Given at Grace Baptist Church on Sunday, November 22, 2020. Sermon begins at 35:00 in the video. Transcript is below.
I would invite you to turn with me in your Bibles to Psalm 100. And as you are turning there, I want to read for you a statement made by President George Washington in October of 1789. And this statement is known as the “Thanksgiving Proclamation.” Whether or not President Washington himself named it that or someone later did, I’m not sure. But as you’ll see, the name fits. Perhaps you’ve read this before. It was a little more than a decade after the conclusion of the Revolutionary War and the signing of the Declaration of Independence. And it was just a little earlier in the year that the first draft of US constitution was put forth. Here’s what President Washington had to say.
President George Washington’s “Thanksgiving Proclamation” given from New York City on October 3, 1789:
“Whereas it is the duty of all Nations to acknowledge the providence of Almighty God, to obey his will, to be grateful for his benefits, and humbly to implore his protection and favor—and whereas both Houses of Congress have by their joint Committee requested me ‘to recommend to the People of the United States a day of public thanksgiving and prayer to be observed by acknowledging with grateful hearts the many signal favors of Almighty God especially by affording them an opportunity peaceably to establish a form of government for their safety and happiness.’
Now therefore I do recommend and assign Thursday the 26th day of November next to be devoted by the People of these States to the service of that great and glorious Being, who is the beneficent Author of all the good that was, that is, or that will be—That we may then all unite in rendering unto him our sincere and humble thanks—for his kind care and protection of the People of this Country previous to their becoming a Nation—for the signal and manifold mercies, and the favorable interpositions of his Providence which we experienced in the course and conclusion of the late war—for the great degree of tranquility, union, and plenty, which we have since enjoyed—for the peaceable and rational manner, in which we have been enabled to establish constitutions of government for our safety and happiness, and particularly the national One now lately instituted—for the civil and religious liberty with which we are blessed; and the means we have of acquiring and diffusing useful knowledge; and in general for all the great and various favors which he hath been pleased to confer upon us.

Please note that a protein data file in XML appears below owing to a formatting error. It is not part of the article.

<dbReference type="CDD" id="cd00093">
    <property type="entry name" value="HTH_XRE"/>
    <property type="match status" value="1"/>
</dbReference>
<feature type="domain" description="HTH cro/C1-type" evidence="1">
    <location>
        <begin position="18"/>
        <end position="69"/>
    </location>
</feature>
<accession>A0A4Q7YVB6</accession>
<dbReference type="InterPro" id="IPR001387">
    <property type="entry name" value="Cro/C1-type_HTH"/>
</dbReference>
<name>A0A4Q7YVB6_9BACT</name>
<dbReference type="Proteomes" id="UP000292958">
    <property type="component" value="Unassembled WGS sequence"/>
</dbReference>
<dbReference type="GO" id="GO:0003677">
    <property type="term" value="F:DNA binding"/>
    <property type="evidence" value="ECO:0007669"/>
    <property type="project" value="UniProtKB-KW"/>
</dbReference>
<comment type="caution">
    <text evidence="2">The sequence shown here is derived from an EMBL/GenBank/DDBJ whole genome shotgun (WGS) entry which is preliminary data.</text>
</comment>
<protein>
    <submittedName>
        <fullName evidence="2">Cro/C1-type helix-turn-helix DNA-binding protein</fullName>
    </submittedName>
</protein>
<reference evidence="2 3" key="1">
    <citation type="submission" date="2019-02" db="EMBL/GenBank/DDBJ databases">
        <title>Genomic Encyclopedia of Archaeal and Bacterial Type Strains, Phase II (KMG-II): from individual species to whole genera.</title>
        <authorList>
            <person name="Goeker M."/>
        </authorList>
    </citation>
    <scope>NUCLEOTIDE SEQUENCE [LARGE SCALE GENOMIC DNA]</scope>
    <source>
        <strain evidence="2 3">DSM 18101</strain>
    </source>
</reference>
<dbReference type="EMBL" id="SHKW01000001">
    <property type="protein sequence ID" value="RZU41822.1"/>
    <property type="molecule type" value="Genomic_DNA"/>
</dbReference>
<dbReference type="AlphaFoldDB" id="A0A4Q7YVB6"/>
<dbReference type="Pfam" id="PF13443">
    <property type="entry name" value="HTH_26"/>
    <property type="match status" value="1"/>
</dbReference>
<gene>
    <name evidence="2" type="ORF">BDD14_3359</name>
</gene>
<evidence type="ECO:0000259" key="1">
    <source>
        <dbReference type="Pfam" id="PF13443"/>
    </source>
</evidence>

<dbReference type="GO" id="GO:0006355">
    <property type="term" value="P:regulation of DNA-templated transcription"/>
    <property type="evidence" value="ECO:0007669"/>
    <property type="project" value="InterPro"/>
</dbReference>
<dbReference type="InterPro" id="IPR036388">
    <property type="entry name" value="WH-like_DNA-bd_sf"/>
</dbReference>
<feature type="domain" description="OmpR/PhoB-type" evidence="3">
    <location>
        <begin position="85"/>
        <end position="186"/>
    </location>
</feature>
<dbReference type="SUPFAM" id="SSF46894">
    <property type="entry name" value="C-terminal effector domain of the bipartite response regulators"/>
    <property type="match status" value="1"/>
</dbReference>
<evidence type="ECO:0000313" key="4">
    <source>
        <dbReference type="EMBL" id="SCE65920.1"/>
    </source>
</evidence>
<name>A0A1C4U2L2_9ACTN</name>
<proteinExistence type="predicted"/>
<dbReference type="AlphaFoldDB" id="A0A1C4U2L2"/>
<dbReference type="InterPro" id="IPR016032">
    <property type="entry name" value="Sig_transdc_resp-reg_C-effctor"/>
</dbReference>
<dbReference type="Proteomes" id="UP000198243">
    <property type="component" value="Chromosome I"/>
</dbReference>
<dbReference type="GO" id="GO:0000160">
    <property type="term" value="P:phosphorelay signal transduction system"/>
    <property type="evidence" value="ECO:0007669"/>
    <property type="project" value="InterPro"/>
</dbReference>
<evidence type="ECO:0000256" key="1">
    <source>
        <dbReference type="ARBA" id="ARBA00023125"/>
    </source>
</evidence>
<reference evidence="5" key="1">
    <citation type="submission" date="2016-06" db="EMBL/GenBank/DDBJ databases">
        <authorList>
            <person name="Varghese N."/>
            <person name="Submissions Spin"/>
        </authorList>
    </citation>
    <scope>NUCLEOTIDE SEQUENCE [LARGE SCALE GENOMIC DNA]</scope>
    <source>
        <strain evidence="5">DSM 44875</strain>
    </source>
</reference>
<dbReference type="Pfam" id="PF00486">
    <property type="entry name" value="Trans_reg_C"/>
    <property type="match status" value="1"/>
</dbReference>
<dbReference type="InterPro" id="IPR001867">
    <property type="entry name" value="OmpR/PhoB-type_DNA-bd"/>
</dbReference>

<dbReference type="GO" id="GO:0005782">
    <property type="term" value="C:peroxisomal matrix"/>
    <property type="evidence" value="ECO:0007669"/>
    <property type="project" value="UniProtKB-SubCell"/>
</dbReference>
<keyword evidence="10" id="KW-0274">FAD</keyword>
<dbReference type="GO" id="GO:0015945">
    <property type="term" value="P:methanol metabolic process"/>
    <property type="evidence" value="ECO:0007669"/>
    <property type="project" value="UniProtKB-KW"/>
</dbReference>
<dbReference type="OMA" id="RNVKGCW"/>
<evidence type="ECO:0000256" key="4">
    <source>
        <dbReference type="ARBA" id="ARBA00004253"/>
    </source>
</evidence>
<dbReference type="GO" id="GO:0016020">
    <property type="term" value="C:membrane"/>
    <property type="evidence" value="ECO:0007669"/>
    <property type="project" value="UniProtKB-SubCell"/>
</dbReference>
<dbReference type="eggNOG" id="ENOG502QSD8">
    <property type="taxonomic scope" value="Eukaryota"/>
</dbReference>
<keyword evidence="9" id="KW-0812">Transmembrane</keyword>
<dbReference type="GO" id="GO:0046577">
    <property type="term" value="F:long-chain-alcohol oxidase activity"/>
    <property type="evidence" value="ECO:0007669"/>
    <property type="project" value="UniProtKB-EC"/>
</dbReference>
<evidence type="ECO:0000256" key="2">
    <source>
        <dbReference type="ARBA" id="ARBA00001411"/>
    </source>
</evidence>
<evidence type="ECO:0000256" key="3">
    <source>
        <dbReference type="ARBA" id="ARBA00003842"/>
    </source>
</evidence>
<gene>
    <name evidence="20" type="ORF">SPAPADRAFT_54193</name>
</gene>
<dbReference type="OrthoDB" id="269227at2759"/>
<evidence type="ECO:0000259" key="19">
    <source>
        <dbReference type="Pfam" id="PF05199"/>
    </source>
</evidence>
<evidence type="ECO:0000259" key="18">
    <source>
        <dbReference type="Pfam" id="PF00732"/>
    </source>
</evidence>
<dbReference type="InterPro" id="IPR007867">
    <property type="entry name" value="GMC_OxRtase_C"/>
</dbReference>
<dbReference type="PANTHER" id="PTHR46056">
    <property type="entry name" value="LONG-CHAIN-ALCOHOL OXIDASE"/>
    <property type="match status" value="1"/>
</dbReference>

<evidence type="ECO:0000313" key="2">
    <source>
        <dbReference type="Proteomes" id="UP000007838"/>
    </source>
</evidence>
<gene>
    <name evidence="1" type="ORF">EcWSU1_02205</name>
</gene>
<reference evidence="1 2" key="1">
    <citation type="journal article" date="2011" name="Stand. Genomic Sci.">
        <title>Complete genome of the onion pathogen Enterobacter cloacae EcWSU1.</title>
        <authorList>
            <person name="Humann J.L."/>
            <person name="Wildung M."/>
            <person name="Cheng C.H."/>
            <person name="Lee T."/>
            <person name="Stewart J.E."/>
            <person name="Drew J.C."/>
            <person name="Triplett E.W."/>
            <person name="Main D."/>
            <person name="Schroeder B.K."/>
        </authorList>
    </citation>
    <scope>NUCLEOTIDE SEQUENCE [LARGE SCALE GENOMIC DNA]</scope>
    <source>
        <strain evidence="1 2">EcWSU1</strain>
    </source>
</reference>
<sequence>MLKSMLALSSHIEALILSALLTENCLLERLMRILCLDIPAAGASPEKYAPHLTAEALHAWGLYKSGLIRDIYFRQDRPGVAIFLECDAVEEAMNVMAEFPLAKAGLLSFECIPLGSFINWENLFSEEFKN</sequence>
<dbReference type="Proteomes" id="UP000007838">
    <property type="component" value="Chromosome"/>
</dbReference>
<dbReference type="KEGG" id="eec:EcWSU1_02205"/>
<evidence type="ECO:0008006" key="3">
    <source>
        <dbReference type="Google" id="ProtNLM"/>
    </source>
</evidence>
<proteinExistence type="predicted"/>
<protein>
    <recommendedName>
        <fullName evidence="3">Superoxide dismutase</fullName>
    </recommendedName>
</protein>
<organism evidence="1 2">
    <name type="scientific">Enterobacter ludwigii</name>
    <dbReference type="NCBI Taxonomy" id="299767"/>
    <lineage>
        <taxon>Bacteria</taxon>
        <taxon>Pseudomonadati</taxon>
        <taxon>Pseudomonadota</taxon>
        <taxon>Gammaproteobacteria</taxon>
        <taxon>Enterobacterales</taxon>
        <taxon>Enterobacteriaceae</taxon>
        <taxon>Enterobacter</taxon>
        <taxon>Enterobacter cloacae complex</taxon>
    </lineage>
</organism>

[A]nd also that we may then unite in most humbly offering our prayers and supplications to the great Lord and Ruler of Nations and beseech him to pardon our national and other transgressions—to enable us all, whether in public or private stations, to perform our several and relative duties properly and punctually—to render our national government a blessing to all the people, by constantly being a Government of wise, just, and constitutional laws, discreetly and faithfully executed and obeyed—to protect and guide all Sovereigns and Nations (especially such as have shewn kindness unto us) and to bless them with good government, peace, and concord—To promote the knowledge and practice of true religion and virtue, and the increase of science among them and us—and generally to grant unto all Mankind such a degree of temporal prosperity as he alone knows to be best.”
A couple of things stand out to me about that statement. First, praise God for men who spoke like this while leading our country. It is increasingly rare to hear our governing authorities make acknowledgments such as these. And the second thing that stands out to me is that President Washington understands that thanksgiving is rooted in the very heart of the Bible’s message about the way that people should respond to the goodness of God. As he says, it is the duty of individuals and of societies to acknowledge God’s providence, obey his will, and be grateful for his benefits. We only know about God’s providence and his will from the Bible, and that knowledge should lead us to respond in thankfulness to him.